Claycomb v. Howard

Annotate this Case

493 S.W.2d 714 (1973)

Howard E. CLAYCOMB, Appellant, v. Clarence HOWARD, Appellee.

Court of Appeals of Kentucky.

April 20, 1973.

*715 J. Henry Gibson, Paul D. Miller, Gibson & Miller, Hardinsburg, for appellant.

Morton Holbrook, Sandidge, Holbrook, Craig & Hager, Owensboro, for appellee.

VANCE, Commissioner.

The appellant, plaintiff below, instituted this action for personal injuries and property damage arising out of a motor-vehicle collision. Judgment was entered on a jury verdict in favor of appellee, defendant below.

Appellant was operating his automobile southwardly on Kentucky Highway No. 333 at approximately fifty to fifty-five miles per hour when he struck the left rear of appellee's motor vehicle. The appellee, also traveling southwardly on Kentucky Highway No. 333, had driven past the Dents Bridge Road intersection onto which he had intended to make a right turn and at the time of the collision he was either stopped or in the process of backing up. *716 The point of collision was just over the crest of a small hill and it was in dispute as to whether appellant had a clear view of the appellee's vehicle before the collision for only ninety feet, as appellant claimed, or for several hundred feet, as appellee claimed.

Appellant contends he was prejudiced by six trial errors which necessitate a new trial. We will discuss them in the order presented.

The first assignment of error relates to the testimony of a state police officer who testified as follows:

"Q. 29. From your knowledge of the `Y' intersection at the intersection of Dense [sic] Bridge Road with 333, as it existed on June 3, 1969, with the traffic from U. S. 60 detoured over 333, and with the hill at the place you have indicated and the intersection at the place you have indicated, with your experience as a state trooper, skilled in speed safe driving speed what is your opinion as to whether 50 or 55 miles an hour was a safe speed for Mr. Claycomb to be driving on June 3, 1969, at this particular place? MR. GIBSON: We object to that on the grounds that he has not asked him how much the speed limit was, and a man has the right to drive by the speed limit. MR. HOLBROOK: Your Honor, please . . . THE COURT: I think he can answer it. (TO WHICH RULING PLAINTIFF EXCEPTS) A. I think 50 or 55 would be a reasonable speed, yes, sir. Q. 30. Now, Officer, did you have a different opinion right after you investigated this accident? MR. GIBSON: We object to that. MR. HOLBROOK: Now, Judge . . THE COURT: Just a minute. You can ask him if he made any statement. Q. 31. Did you make any statement different than that right after the accident? A. Yes, sir, I did. Q. 32. What was your opinion at that time? A. It was too fast for road conditions, sir. Q. 33. What was your opinion when I talked with you about this accident on Sunday afternoon? A. Too fast for road conditions. Q. 34. Now, how did you change your opinion from right after the accident and Sunday afternoon until today when you're under oath? A. It was just a fault of my own right then. At the time of the accident, it was too fast, yes, sir. Q. 35. Sir? A. At the time of the accident, it was . . . MR. GIBSON: We object to that. THE COURT: Overruled. (TO WHICH RULING PLAINTIFF EXCEPTS) A. (Continuing) Due to the vehicles involved and the debris on the highway, gravel and lime dust on the highway. Q. 36. It was your opinion then and it is your opinion now that that was too rapid a rate of speed to be safe on that highway? A. At that time, yes, sir. *717 Q. 37. And that's still your opinion? A. Yes, sir."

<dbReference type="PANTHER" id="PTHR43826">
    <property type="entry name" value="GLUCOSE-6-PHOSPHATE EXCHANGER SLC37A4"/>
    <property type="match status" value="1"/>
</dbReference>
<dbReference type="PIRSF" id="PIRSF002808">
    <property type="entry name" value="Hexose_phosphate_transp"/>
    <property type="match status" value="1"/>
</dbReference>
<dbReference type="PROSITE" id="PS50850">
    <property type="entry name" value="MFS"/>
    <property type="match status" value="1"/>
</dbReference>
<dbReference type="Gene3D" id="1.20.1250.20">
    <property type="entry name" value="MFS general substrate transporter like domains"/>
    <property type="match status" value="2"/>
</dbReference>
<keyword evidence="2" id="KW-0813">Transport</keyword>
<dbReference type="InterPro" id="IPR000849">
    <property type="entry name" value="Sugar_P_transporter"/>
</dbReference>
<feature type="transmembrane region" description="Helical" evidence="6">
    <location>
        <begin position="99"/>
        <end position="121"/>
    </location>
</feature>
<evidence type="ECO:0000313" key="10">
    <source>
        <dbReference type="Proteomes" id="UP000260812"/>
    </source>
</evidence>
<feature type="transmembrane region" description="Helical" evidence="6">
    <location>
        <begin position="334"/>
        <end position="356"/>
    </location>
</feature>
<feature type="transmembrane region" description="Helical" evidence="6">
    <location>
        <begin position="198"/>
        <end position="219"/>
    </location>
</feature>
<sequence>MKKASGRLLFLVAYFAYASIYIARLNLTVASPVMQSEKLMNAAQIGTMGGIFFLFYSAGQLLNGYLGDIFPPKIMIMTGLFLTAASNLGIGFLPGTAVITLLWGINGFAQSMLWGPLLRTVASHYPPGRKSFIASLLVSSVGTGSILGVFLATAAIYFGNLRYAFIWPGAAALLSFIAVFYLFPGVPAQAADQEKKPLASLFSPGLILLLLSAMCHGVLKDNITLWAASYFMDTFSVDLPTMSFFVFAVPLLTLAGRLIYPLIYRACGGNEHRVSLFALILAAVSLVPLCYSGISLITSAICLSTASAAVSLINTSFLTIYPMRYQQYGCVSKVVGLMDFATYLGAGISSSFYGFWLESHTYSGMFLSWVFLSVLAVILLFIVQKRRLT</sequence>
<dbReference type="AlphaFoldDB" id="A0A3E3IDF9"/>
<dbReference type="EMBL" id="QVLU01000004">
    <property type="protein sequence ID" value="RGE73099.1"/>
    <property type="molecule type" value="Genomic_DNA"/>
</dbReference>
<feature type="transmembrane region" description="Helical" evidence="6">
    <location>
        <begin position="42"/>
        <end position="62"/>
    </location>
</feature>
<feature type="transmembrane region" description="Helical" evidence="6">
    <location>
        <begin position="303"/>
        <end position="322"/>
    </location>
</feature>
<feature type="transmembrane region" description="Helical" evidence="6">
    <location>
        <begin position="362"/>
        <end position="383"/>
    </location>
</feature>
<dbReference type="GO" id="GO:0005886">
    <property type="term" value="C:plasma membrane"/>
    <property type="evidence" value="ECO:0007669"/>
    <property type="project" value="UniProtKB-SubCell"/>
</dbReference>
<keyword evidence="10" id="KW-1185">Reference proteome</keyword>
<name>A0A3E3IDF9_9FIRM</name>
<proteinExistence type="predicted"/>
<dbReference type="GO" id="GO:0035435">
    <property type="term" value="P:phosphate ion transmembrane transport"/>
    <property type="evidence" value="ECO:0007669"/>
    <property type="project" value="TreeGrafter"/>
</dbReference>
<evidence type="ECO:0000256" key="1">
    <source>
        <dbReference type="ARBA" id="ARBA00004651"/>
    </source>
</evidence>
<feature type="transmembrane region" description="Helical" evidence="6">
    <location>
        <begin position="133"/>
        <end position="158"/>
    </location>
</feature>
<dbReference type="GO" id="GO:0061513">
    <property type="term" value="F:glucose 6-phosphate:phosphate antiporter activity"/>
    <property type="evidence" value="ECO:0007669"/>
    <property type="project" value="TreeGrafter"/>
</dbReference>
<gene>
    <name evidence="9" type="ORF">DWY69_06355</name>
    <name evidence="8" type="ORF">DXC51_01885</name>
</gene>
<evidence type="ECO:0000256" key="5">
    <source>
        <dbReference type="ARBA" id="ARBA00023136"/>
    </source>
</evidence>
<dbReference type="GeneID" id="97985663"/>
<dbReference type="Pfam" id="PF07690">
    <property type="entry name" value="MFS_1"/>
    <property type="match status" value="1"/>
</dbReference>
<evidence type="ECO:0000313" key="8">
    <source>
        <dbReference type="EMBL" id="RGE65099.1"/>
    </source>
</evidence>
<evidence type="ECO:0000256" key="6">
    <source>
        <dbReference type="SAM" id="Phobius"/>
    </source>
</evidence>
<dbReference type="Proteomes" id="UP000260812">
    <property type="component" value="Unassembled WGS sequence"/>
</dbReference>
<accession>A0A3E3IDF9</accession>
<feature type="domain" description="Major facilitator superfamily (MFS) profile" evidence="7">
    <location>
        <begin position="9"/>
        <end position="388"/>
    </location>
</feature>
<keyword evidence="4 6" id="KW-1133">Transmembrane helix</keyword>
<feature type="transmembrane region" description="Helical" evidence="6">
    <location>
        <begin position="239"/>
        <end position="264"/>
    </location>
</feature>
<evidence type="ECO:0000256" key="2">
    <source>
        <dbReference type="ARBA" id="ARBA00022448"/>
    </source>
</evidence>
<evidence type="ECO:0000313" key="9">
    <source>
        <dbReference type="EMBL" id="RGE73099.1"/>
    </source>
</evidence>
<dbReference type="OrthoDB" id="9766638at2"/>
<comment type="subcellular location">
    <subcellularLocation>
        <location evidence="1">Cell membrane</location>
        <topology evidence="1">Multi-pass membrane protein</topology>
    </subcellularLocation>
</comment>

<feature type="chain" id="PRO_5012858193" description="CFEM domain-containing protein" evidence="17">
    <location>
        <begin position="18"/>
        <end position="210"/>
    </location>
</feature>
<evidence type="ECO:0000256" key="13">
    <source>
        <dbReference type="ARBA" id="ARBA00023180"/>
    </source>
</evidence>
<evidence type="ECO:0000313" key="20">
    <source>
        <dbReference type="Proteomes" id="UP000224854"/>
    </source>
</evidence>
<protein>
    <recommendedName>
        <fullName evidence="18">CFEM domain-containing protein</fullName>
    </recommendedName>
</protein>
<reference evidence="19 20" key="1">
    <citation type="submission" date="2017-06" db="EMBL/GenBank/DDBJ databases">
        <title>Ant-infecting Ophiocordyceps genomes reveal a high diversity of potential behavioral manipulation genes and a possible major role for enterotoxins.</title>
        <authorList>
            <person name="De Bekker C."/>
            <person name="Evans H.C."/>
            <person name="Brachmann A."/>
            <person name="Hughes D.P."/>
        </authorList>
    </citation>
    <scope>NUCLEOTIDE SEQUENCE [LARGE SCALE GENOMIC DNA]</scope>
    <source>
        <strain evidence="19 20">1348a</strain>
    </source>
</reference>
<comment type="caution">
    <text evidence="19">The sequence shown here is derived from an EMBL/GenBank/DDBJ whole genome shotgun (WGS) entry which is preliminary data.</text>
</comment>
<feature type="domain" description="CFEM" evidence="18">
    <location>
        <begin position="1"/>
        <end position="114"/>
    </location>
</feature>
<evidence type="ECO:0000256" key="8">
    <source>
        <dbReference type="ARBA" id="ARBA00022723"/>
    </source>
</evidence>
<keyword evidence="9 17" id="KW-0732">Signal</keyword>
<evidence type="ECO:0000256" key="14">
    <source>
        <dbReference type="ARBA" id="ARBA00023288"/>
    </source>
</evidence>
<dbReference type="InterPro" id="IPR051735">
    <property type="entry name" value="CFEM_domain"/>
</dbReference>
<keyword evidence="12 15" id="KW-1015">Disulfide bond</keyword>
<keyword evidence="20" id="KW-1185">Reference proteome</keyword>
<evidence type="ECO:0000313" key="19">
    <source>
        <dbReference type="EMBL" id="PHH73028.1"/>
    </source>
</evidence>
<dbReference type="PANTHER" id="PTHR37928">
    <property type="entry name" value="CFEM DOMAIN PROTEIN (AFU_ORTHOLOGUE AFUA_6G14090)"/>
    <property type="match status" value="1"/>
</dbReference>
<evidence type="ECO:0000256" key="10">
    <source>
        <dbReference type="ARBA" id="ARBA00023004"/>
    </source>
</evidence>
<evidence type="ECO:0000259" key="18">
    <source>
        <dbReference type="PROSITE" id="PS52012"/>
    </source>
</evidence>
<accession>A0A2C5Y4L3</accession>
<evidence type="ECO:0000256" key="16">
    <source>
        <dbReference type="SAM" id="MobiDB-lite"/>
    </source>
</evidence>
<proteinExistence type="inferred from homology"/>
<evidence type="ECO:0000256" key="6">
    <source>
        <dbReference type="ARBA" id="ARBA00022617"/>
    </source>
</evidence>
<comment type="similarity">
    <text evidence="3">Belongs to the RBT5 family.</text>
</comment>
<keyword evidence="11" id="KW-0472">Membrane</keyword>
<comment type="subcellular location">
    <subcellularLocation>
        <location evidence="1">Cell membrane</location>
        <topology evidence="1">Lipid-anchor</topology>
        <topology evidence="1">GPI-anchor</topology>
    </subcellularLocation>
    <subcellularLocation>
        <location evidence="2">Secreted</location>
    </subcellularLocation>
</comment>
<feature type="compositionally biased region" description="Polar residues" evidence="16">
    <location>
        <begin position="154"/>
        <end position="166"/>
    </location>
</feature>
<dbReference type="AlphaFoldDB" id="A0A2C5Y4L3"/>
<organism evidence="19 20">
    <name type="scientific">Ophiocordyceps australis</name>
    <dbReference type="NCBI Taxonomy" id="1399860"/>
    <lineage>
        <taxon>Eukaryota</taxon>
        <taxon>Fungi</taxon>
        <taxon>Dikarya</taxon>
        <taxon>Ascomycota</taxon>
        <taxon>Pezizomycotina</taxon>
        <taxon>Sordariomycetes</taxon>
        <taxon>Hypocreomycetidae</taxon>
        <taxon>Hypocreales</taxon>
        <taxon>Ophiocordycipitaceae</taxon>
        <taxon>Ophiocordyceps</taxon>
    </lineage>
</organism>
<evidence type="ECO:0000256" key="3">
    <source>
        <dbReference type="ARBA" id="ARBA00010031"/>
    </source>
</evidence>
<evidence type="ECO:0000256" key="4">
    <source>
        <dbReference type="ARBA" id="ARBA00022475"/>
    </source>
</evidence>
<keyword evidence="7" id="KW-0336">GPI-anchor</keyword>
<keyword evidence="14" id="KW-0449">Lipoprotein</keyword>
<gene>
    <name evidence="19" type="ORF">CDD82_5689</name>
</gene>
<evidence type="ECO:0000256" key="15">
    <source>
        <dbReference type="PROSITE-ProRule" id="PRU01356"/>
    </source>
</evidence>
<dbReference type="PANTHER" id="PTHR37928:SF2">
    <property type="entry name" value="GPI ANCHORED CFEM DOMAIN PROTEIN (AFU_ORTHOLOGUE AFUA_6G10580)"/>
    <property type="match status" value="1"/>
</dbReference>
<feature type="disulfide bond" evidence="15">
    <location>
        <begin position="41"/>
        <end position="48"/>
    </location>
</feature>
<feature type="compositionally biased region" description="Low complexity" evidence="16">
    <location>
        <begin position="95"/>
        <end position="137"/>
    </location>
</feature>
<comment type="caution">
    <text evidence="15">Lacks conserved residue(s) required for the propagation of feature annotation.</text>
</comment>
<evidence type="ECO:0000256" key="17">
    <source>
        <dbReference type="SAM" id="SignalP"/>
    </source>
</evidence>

A police officer cannot express his opinion on the reasonableness of speed of an automobile at the time of an accident because such testimony invades the province of the jury. Hoover Motor Express Company v. Edwards, Ky., 277 S.W.2d 475 (1955). Conceding that the testimony was incompetent, appellee questions whether the objection to the testimony was sufficient to apprise the trial court of the ground of the objection. CR 46 relating to rulings of the court requires an objection to preserve an error for review but the grounds of objection need not be stated unless requested by the court.

In this case the appellant advanced a ground for his objection without any request by the court and in a strict sense the ground advanced by him was not the proper one. The question then is whether by advancing an insufficient ground for the objection the appellant misled the court into making an incorrect ruling? In some cases an objection grounded upon an insufficient or improper reason totally unrelated to a proper ground of objection may mislead the court. But in the circumstances under consideration here the court feels that the objection, although technically insufficient, was nevertheless sufficiently related to the proper ground as to preserve the issue for review.